On the complexity of Strictly Coherent Books

IMG_20170828_111440_480.jpg Given an book on formulas (i.e., a partial map on SL to rational numbers of [0,1]), deciding if it is coherent is an NP-complete problem. The proof essentially uses Carathéodory theorem which characterizes the points of a convex set: given a convex set C=cl-co(X) whose affine dimension is n, then x belongs to C if and only if there is a finite subset Y of X of cardinality at most n+1, such that x is a convex combination of the elements of Y. Indeed a book is coherent if and only if it belongs to cl-co(H) being H the set of logical valuations.

Moving from coherence to strict-coherence essentially boils down, in geometrical terms, to providing a characterization, á la Carathéodory, for the relative interior of cl-co(H). Steinitz theorem gives a (unfortunately useless) direction: if a point x belongs to relint cl-co(H), then there exists a finite subset K of H of cardinality at most 2n such that x belongs to relint cl-co(K). The converse direction (which is key for the decidability of a strictly coherent book) is trivially false: consider a cube C in R3 and pick a point x lying in the relint of a face of C. Then x belongs to the relative interior of a square, but not to the relint of the cube.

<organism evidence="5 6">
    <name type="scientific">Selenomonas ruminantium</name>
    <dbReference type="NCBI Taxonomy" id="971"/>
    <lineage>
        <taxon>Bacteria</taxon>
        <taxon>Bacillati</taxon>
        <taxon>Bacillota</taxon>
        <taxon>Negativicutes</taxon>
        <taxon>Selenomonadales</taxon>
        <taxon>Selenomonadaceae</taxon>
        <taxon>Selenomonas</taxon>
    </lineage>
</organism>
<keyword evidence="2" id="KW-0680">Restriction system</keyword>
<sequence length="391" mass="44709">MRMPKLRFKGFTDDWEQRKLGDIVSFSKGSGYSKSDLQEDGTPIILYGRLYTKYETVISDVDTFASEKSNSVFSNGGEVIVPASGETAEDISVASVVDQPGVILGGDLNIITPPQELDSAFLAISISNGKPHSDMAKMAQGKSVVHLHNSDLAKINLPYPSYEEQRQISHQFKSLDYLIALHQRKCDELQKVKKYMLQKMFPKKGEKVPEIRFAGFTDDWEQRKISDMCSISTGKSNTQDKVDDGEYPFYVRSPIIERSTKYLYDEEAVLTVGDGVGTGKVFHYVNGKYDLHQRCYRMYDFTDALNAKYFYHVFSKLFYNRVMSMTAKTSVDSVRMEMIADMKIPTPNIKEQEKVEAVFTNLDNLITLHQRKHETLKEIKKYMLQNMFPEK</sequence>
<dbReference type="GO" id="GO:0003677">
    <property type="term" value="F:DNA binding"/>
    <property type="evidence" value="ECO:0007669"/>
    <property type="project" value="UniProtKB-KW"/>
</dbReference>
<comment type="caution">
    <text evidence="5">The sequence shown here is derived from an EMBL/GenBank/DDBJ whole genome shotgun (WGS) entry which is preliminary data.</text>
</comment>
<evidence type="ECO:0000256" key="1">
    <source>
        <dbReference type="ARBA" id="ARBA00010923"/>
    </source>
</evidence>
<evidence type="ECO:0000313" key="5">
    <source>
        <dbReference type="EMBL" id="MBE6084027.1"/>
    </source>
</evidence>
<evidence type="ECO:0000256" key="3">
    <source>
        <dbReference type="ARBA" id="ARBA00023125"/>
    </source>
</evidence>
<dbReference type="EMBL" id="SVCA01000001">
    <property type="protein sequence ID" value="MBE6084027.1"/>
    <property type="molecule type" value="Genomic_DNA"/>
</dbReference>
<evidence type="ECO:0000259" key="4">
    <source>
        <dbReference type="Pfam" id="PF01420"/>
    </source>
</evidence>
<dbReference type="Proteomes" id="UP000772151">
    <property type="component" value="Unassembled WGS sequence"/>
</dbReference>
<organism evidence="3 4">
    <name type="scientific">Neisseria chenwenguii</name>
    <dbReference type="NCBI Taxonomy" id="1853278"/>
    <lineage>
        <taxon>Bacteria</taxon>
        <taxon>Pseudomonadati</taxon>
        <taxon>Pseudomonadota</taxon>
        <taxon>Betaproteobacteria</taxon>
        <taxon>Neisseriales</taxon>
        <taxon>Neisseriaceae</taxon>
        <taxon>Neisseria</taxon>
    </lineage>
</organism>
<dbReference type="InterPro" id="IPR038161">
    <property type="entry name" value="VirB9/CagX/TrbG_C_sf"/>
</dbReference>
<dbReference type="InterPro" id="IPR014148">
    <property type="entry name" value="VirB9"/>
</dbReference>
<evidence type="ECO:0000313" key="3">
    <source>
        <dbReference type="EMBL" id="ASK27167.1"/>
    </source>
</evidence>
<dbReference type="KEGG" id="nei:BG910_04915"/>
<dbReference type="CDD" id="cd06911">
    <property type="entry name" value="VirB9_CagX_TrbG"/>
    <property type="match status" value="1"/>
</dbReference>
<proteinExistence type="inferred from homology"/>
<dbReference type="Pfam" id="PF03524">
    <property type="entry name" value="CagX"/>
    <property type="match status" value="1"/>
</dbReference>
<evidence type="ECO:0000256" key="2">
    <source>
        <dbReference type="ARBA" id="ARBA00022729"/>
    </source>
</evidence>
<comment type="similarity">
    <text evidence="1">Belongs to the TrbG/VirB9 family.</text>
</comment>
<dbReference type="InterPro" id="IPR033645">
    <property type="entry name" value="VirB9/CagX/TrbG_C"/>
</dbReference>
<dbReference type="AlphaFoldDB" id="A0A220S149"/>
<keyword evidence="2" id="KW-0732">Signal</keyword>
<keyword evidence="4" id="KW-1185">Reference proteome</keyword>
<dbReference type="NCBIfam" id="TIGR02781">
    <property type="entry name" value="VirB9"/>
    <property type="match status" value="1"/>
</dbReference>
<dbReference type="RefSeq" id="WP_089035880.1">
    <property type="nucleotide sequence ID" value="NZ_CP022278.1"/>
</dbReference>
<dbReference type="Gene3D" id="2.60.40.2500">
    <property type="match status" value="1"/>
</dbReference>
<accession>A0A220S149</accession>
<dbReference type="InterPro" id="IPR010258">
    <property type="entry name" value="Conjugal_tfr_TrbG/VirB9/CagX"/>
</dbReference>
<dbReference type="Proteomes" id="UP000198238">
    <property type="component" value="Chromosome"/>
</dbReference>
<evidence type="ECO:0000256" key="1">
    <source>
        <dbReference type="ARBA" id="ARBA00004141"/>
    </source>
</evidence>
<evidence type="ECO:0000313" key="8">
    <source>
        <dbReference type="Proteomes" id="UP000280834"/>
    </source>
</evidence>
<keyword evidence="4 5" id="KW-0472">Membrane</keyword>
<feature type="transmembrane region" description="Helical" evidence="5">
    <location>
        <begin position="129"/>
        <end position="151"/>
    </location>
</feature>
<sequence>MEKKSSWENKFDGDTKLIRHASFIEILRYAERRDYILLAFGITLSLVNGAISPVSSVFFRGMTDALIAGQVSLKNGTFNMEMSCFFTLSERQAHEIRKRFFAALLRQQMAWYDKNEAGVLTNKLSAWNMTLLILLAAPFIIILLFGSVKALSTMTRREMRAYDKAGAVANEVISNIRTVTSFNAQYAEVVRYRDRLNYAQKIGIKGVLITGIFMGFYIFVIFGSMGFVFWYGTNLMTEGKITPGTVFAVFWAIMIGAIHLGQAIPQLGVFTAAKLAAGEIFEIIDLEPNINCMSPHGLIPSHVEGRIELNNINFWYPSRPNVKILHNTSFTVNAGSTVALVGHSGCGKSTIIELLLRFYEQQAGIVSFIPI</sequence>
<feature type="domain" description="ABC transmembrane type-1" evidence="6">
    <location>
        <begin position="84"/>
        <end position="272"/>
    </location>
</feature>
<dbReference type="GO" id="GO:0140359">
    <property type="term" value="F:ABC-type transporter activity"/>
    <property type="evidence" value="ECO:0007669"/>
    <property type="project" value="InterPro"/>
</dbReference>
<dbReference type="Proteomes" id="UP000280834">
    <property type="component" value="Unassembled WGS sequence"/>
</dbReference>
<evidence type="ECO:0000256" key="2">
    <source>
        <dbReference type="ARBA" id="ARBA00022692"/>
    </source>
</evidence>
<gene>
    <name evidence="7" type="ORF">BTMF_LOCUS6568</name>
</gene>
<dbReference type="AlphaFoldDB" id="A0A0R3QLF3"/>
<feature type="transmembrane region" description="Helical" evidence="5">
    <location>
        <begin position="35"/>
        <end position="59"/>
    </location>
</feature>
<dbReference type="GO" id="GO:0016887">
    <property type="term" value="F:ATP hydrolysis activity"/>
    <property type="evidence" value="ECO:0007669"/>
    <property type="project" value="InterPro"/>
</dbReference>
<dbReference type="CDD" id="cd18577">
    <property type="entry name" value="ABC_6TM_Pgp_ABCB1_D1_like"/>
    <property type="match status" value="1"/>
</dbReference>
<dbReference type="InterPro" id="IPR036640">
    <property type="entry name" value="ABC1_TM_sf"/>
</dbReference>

In the last weeks I’m just trying to extend (in certain sense) Steinitz theorem to obtain a characterization of the relative interior of a convex set. I don’t know if I will get it, but I like very much the drawings.